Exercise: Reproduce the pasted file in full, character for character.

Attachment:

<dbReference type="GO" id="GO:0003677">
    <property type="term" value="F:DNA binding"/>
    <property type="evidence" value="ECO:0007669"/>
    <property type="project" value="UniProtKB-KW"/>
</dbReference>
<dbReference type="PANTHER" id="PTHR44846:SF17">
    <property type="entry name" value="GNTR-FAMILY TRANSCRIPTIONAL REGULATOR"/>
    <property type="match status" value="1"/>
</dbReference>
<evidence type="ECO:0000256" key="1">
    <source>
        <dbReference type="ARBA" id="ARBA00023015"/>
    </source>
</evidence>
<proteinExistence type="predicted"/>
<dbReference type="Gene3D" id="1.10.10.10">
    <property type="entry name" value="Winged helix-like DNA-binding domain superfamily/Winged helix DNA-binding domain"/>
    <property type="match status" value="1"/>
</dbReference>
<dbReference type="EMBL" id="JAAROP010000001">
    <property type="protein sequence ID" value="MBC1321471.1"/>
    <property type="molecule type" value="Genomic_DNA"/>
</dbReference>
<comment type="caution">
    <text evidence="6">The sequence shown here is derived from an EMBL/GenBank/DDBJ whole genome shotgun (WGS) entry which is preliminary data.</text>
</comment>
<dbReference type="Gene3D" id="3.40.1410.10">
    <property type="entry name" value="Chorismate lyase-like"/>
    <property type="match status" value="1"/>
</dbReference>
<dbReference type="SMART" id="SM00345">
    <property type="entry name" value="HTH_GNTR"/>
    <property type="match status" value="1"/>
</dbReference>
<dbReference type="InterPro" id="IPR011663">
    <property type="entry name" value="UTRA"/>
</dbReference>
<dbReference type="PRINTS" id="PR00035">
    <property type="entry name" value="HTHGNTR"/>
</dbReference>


<dbReference type="GO" id="GO:0003677">
    <property type="term" value="F:DNA binding"/>
    <property type="evidence" value="ECO:0007669"/>
    <property type="project" value="UniProtKB-KW"/>
</dbReference>
<dbReference type="PANTHER" id="PTHR44846:SF17">
    <property type="entry name" value="GNTR-FAMILY TRANSCRIPTIONAL REGULATOR"/>
    <property type="match status" value="1"/>
</dbReference>
<evidence type="ECO:0000256" key="1">
    <source>
        <dbReference type="ARBA" id="ARBA00023015"/>
    </source>
</evidence>
<proteinExistence type="predicted"/>
<dbReference type="Gene3D" id="1.10.10.10">
    <property type="entry name" value="Winged helix-like DNA-binding domain superfamily/Winged helix DNA-binding domain"/>
    <property type="match status" value="1"/>
</dbReference>
<dbReference type="EMBL" id="JAAROP010000001">
    <property type="protein sequence ID" value="MBC1321471.1"/>
    <property type="molecule type" value="Genomic_DNA"/>
</dbReference>
<comment type="caution">
    <text evidence="6">The sequence shown here is derived from an EMBL/GenBank/DDBJ whole genome shotgun (WGS) entry which is preliminary data.</text>
</comment>
<dbReference type="Gene3D" id="3.40.1410.10">
    <property type="entry name" value="Chorismate lyase-like"/>
    <property type="match status" value="1"/>
</dbReference>
<dbReference type="SMART" id="SM00345">
    <property type="entry name" value="HTH_GNTR"/>
    <property type="match status" value="1"/>
</dbReference>
<dbReference type="InterPro" id="IPR011663">
    <property type="entry name" value="UTRA"/>
</dbReference>
<dbReference type="PRINTS" id="PR00035">
    <property type="entry name" value="HTHGNTR"/>
</dbReference>